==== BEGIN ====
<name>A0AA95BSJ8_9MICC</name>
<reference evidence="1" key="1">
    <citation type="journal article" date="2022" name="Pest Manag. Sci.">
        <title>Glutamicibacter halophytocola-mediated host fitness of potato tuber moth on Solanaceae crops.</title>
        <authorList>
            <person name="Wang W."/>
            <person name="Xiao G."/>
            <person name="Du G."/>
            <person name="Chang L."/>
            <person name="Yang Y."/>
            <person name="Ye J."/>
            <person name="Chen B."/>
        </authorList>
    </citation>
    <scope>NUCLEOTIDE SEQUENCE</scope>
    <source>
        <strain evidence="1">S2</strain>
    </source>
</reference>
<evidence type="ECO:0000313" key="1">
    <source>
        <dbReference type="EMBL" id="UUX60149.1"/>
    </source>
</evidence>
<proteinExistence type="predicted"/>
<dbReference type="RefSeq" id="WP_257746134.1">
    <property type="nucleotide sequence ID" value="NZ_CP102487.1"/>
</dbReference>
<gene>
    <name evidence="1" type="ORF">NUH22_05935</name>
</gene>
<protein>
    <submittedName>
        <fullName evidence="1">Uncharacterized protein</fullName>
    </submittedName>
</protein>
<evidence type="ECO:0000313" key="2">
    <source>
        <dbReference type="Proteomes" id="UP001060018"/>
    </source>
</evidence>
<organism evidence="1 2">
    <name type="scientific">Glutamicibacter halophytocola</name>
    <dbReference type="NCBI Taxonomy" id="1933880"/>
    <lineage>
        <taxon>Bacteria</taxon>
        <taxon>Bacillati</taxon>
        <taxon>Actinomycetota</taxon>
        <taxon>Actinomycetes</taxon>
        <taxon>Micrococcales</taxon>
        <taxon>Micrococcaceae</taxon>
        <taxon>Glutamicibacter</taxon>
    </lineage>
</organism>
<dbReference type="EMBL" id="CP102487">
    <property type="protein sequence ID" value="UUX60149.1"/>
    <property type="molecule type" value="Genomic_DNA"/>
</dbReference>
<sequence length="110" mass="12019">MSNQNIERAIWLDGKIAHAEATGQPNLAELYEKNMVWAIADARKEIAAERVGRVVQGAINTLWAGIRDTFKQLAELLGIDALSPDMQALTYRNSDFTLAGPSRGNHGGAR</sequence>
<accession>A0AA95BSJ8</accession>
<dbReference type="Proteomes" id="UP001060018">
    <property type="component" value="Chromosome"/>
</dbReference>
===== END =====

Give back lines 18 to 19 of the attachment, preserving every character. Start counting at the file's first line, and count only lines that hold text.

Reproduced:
    </source>
</reference>